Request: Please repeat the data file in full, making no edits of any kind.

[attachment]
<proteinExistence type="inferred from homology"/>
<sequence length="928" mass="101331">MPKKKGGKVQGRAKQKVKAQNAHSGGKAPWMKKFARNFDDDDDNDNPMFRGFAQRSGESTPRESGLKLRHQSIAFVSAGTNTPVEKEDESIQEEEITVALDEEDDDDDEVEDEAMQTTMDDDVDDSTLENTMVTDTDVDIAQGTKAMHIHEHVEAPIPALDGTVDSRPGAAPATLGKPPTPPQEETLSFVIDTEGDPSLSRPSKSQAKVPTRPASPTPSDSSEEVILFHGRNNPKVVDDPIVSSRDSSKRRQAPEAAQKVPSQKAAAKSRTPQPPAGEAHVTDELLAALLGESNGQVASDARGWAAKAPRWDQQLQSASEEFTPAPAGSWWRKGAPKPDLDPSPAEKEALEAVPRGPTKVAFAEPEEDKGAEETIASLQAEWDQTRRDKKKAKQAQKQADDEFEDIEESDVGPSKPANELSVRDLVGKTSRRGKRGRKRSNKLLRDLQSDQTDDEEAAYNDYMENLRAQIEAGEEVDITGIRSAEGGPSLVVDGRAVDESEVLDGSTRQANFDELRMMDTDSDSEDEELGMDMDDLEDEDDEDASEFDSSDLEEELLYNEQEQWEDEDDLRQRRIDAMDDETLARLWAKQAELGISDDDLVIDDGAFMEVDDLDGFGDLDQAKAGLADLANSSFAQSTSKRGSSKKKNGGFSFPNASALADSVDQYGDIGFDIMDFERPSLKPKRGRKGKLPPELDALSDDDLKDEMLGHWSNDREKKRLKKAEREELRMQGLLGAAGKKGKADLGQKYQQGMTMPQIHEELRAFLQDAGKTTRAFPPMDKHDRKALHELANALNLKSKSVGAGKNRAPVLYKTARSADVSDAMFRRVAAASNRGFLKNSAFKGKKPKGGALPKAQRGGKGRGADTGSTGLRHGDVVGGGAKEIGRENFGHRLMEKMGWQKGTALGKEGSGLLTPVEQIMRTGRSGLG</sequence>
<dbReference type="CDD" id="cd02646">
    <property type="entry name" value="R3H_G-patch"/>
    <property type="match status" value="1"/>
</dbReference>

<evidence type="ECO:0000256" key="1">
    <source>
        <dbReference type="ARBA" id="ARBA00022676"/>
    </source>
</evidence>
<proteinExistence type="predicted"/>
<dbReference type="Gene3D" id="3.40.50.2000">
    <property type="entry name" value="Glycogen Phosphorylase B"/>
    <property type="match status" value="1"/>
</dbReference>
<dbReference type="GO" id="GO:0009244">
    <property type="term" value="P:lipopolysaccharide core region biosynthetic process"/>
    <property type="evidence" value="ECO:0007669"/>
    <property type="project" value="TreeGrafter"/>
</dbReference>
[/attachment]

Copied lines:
<proteinExistence type="inferred from homology"/>
<sequence length="928" mass="101331">MPKKKGGKVQGRAKQKVKAQNAHSGGKAPWMKKFARNFDDDDDNDNPMFRGFAQRSGESTPRESGLKLRHQSIAFVSAGTNTPVEKEDESIQEEEITVALDEEDDDDDEVEDEAMQTTMDDDVDDSTLENTMVTDTDVDIAQGTKAMHIHEHVEAPIPALDGTVDSRPGAAPATLGKPPTPPQEETLSFVIDTEGDPSLSRPSKSQAKVPTRPASPTPSDSSEEVILFHGRNNPKVVDDPIVSSRDSSKRRQAPEAAQKVPSQKAAAKSRTPQPPAGEAHVTDELLAALLGESNGQVASDARGWAAKAPRWDQQLQSASEEFTPAPAGSWWRKGAPKPDLDPSPAEKEALEAVPRGPTKVAFAEPEEDKGAEETIASLQAEWDQTRRDKKKAKQAQKQADDEFEDIEESDVGPSKPANELSVRDLVGKTSRRGKRGRKRSNKLLRDLQSDQTDDEEAAYNDYMENLRAQIEAGEEVDITGIRSAEGGPSLVVDGRAVDESEVLDGSTRQANFDELRMMDTDSDSEDEELGMDMDDLEDEDDEDASEFDSSDLEEELLYNEQEQWEDEDDLRQRRIDAMDDETLARLWAKQAELGISDDDLVIDDGAFMEVDDLDGFGDLDQAKAGLADLANSSFAQSTSKRGSSKKKNGGFSFPNASALADSVDQYGDIGFDIMDFERPSLKPKRGRKGKLPPELDALSDDDLKDEMLGHWSNDREKKRLKKAEREELRMQGLLGAAGKKGKADLGQKYQQGMTMPQIHEELRAFLQDAGKTTRAFPPMDKHDRKALHELANALNLKSKSVGAGKNRAPVLYKTARSADVSDAMFRRVAAASNRGFLKNSAFKGKKPKGGALPKAQRGGKGRGADTGSTGLRHGDVVGGGAKEIGRENFGHRLMEKMGWQKGTALGKEGSGLLTPVEQIMRTGRSGLG</sequence>
<dbReference type="CDD" id="cd02646">
    <property type="entry name" value="R3H_G-patch"/>
    <property type="match status" value="1"/>
</dbReference>

<evidence type="ECO:0000256" key="1">
    <source>
        <dbReference type="ARBA" id="ARBA00022676"/>
    </source>
</evidence>
<proteinExistence type="predicted"/>
<dbReference type="Gene3D" id="3.40.50.2000">
    <property type="entry name" value="Glycogen Phosphorylase B"/>
    <property type="match status" value="1"/>
</dbReference>
<dbReference type="GO" id="GO:0009244">
    <property type="term" value="P:lipopolysaccharide core region biosynthetic process"/>
    <property type="evidence" value="ECO:0007669"/>
    <property type="project" value="TreeGrafter"/>
</dbReference>